Archaeological remains from Spenser’s privy indicate an ample and healthy diet enjoyed by his household, including various game and high-quality wheat.
Moss could have served for wiping. Waste would have fallen down a two-story chute, exiting out the south side (or back) of the castle, where it would have been shoveled away and/or disinfected with a covering of lime.
Two-seater privies were not uncommon. An example is found today in Barryscourt Castle, Co. Cork. Newman Johnson refers to modern-day Kilcolman’s missing “stone” privy seat although a wooden seat (as here) could also have been in place in Spenser’s time.
Placed on the seat for reading is a treatise on the flush toilet, A New Discourse of a Stale Subject, called The Metamorphosis of Ajax (1596) by the inventor of the device, the courtier poet and epic translator Sir John Harington.
Another privy lies on the east end of the Great Hall.
In The Faerie Queene (1590), Spenser describes a castle, the House of Temperance, in figurative terms as like a human body. There is a privy attached by “conduit pipe” to the kitchen, which represents the stomach in Spenser’s allegory:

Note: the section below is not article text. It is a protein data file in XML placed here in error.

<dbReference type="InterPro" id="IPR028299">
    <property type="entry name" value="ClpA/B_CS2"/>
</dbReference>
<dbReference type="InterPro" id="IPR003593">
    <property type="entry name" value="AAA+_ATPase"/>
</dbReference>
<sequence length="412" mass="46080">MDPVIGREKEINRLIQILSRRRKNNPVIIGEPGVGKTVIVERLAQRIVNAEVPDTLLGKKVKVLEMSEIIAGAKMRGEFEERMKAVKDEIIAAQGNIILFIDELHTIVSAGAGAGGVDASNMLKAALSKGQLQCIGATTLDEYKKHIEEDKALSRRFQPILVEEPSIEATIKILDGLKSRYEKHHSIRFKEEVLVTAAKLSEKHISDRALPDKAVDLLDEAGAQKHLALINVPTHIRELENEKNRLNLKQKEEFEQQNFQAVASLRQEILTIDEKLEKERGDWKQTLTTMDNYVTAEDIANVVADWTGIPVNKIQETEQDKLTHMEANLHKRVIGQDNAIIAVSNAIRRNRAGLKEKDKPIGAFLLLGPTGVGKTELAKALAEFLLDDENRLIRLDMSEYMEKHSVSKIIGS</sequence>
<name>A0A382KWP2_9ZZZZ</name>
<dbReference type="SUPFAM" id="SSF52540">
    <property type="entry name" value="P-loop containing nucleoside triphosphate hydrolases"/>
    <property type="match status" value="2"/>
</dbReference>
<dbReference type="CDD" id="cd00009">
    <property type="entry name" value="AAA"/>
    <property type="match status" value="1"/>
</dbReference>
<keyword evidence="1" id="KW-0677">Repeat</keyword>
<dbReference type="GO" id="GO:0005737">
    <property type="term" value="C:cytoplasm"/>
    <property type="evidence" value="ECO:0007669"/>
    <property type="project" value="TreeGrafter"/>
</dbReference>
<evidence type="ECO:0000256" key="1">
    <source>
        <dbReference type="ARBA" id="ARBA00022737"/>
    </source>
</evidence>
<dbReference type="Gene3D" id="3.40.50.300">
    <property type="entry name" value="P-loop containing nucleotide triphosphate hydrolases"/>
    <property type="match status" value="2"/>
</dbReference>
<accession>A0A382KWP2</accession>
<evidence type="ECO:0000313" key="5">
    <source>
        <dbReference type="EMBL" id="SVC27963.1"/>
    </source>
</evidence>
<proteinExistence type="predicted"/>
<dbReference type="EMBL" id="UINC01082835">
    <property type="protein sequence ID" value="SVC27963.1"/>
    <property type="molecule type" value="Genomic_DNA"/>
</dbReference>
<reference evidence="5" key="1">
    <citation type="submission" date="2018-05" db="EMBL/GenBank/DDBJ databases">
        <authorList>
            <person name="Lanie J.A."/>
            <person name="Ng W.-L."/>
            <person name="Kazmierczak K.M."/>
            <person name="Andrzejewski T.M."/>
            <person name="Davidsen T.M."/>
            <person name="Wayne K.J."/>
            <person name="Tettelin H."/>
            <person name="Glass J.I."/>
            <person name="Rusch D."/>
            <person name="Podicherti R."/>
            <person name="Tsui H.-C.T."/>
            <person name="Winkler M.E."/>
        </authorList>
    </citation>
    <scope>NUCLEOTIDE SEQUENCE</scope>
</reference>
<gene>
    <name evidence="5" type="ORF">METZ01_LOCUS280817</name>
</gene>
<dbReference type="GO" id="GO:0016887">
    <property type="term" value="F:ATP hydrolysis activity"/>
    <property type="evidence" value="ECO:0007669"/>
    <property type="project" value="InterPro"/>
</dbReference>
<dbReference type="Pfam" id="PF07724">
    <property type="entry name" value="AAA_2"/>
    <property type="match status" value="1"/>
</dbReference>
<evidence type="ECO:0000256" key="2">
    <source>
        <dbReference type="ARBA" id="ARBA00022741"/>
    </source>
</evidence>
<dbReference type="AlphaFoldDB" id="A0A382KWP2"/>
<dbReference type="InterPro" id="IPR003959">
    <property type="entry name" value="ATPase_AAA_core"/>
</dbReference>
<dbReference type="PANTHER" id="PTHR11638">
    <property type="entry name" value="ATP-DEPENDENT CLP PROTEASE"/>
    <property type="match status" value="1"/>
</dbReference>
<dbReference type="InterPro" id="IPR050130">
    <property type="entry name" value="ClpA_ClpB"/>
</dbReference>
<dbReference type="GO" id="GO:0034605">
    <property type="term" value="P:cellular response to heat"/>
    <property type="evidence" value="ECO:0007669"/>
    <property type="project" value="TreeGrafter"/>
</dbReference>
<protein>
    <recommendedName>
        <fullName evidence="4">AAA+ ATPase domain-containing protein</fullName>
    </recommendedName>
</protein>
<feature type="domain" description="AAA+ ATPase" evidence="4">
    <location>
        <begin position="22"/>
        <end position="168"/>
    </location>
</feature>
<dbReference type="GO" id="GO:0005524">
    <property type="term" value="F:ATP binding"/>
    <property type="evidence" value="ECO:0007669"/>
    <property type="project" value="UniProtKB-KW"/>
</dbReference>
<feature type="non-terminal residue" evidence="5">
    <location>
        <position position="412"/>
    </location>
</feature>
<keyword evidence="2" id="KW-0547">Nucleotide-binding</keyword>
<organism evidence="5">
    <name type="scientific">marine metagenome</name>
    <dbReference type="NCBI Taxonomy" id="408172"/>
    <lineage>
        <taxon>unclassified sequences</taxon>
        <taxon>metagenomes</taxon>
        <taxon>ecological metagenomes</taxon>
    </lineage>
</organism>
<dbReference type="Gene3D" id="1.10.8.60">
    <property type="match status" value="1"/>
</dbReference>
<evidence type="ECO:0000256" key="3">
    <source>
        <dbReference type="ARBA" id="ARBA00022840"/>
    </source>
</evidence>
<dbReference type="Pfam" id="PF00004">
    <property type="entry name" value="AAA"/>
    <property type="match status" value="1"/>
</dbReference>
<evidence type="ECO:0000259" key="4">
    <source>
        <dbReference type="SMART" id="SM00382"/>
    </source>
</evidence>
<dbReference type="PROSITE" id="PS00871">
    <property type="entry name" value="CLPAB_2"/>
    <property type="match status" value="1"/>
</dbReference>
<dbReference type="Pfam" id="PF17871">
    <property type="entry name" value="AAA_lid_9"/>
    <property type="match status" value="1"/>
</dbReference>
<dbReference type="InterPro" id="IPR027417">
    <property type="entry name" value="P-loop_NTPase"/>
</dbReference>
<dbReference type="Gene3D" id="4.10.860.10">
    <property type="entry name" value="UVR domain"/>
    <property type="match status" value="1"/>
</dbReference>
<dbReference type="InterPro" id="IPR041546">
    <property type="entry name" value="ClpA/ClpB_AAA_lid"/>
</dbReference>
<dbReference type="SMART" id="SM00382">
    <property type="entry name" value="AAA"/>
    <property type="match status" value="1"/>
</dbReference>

But all the liquour, which was fowle and waste,
Not good nor seruiceable elles for ought,
They in another great rownd vessell plaste,
Till by a conduit pipe it thence were brought:
And all the rest, that noyous was, and nought,
By secret wayes, that none might it espy,
Was close conuaid, and to the backgate brought,
That cleped was Port Esquiline, whereby
It was auoided quite, and throwne out priuily. (FQ II.ix.32)
Eric Klingelhofer, Castles and Colonists: an archaeology of Elizabethan Ireland (Manchester: Manchester UP, 2010): 121 [fig. 5.8 shows cross-section drawing of Kilcolman tower ruin with garderobe and garderobe shaft indicated.]
—. “Edmund Spenser at Kilcolman Castle: the archaeological evidence.” Post-Medieval Archaeology 39.1 (2005), 133-54.
David Newman Johnson, “Kilcolman Castle.” The Spenser Encyclopedia (Toronto: U of Toronto P, 1990), 416-22.